11 Aug 2018

As I head into my third year, I thought I'd share with you what, non-academically, university has taught me...

There's life after high school.

It sounds silly that I didn't realise this earlier. Even through college I thought nothing would get better than high school and it wasn't like that was great. I left high school with friends but I wouldn't say a solid friendship group. I thought that would just be how it would stay. But, that wasn't the case. I've realised that, wherever you go, there's always people willing to listen and have fun with that are even better than the people you meet at high school. 

You aren't always stuck in education and your grades don't necessarily define you or limit you to what you want to achieve.

A lot of people say the time at high school will be some of the best years of your life. I now highly dispute that claim. 

Nothing really changes.

I thought I'd go away and everything would just drastically change. Not only my home life where I expected I'd walk back in to my family home and no longer have a bedroom or the parents have decided to invest their life savings in a caravan etc. In fact, everything's stayed relatively the same. The same can be said for myself, I thought you go away, move out and you, yourself, change and,  while I think I have made some small changes, they've been nothing I've had to say to myself "woah,  I've changed". It's been inevitable steps that are just part of growing up but nothing like what I expected to happen. On that subject...

You're still young! 

It was as if I thought that as you hit 20 there's this automatic switch that's hit and BAM you're a fully-fledge adult. It was just the other day that I was thinking how, in some ways, I still feel 16. I know I definitely still look it from the comments I get in shops and the amount of times I am ID'd for razors in Superdrug, but I also don't feel like the way I act has really changed and sometimes I still act as if I was 16.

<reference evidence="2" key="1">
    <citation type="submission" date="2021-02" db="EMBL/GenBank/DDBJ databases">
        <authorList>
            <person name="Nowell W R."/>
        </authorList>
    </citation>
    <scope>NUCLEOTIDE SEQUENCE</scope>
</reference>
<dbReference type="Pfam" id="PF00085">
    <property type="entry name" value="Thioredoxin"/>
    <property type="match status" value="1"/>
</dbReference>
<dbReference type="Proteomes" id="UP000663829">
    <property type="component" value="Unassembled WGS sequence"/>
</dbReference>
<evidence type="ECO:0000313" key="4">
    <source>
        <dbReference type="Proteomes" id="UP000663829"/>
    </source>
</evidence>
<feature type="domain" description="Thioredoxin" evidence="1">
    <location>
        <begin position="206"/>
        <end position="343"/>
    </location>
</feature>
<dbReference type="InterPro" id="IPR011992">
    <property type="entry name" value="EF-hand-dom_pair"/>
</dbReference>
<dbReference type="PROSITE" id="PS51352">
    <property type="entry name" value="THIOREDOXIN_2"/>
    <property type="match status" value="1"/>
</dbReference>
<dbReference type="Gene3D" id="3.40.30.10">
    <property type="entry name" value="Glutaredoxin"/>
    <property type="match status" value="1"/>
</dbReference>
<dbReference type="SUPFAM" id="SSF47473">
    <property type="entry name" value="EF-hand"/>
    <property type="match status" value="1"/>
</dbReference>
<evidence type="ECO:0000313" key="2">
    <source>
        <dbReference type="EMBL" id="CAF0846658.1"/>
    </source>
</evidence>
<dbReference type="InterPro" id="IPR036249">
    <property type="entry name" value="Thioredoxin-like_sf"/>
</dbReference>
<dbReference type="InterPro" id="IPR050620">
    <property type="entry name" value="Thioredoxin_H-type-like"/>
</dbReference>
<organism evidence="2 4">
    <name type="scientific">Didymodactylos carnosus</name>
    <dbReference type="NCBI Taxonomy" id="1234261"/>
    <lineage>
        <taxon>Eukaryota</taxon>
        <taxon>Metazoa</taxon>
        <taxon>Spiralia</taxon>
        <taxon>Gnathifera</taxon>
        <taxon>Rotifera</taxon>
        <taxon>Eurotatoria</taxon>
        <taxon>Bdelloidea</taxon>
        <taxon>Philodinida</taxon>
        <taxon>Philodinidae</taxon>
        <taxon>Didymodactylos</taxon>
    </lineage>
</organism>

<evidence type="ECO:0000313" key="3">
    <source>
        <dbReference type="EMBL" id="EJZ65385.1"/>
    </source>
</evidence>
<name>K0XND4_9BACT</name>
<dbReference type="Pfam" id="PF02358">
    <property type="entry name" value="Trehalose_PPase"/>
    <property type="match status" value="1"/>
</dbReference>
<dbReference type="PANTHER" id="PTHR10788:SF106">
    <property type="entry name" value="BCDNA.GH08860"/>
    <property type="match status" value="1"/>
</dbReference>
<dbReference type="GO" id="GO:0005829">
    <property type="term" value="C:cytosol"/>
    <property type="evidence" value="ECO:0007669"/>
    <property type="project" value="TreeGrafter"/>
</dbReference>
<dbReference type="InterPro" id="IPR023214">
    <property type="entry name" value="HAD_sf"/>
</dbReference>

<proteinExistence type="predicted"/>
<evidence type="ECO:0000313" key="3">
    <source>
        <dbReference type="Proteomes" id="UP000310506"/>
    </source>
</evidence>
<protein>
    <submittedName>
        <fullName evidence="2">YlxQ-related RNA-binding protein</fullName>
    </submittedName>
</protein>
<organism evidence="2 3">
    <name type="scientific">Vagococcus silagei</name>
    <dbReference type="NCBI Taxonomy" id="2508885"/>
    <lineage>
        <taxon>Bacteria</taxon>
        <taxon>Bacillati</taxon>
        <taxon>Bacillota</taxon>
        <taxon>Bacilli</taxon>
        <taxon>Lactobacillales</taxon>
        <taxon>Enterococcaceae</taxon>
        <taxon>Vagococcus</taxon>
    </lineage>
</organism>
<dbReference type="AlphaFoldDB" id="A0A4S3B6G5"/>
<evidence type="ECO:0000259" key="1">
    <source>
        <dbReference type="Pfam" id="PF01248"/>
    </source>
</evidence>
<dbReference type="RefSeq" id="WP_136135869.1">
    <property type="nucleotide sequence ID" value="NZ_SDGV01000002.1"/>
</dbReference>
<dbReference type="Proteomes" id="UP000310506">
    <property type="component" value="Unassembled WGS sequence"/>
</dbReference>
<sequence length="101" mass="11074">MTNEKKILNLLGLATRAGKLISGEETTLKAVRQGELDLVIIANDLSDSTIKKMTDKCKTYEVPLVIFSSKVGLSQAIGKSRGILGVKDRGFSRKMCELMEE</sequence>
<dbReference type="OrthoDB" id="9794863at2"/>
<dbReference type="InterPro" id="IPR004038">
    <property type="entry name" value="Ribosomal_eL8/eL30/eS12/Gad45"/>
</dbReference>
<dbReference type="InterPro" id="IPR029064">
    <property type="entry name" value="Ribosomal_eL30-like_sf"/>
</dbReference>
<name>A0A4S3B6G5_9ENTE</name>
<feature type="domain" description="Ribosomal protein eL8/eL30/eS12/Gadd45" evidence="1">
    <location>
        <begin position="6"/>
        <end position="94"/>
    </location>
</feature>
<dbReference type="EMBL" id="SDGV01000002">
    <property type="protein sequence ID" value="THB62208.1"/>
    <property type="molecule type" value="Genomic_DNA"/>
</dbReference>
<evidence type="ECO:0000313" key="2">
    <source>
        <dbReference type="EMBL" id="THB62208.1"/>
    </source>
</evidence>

I've realised that I've got all the time in the world to make decisions about my life and no decision I make has to be set in stone; things can change later down the line because I've got plenty time to do that; I'm still young. 

It's OK to be yourself.

I never have truly felt like I could be myself around people but university has allowed me to present to people the closest thing to me and I'm honestly proud of myself for managing to do this. It sounds like a strange, silly thing to self-celebrate but to me it's a big thing. I've finally found people who accept me in all my weirdness and all my annoyingness. 

I'm less afraid to speak to new people, have conversations and have an opinion that's not always the most agreed one. It's OK for me to speak out about my views and put ideas forward. It's OK for me to be happy about who I am. 

I'm capable of more than I think.

As many are, I'm self-critical and even my successes I tend to put down to luck or not give myself the credit I should give myself. I tend to put a lot of pressure on myself and, even when I get great grades, I still look at the negative. Since coming to uni, I've found a lot of people are the same but I think slowly we are all accepting how lucky we are to be at the uni we are and that getting here has taken a lot of work and we deserve it just as much as anyone else. Without making this sound like a job application, my volunteering and time working part time, it's been nice to see people appreciate the work I do and it's confirmed in me that, sometimes, I need to be a little less harsh on myself. I should be proud of what I've accomplished so far even if it's only small things so far. 

A lot of people are in the same boat.

Whether it be family issues, friendship dramas or personal feelings I've realised how alike I am to a lot of people. It's a tired phrase but "you are not alone" springs to mind and is definitely fitting here. There's always someone who can relate to a problem you're having and vice versa. It's nice to know that we are all having similar struggles and that, from this, you can be there to support each other.

So these are just a few of the little life lessons that my first two years at uni have taught me and there's definitely more where this came from (potentially enough for a part 2?).
Do you go to university? Any life lessons you want to share I'd love to read!
Hope you're doing great,
Sarah x 

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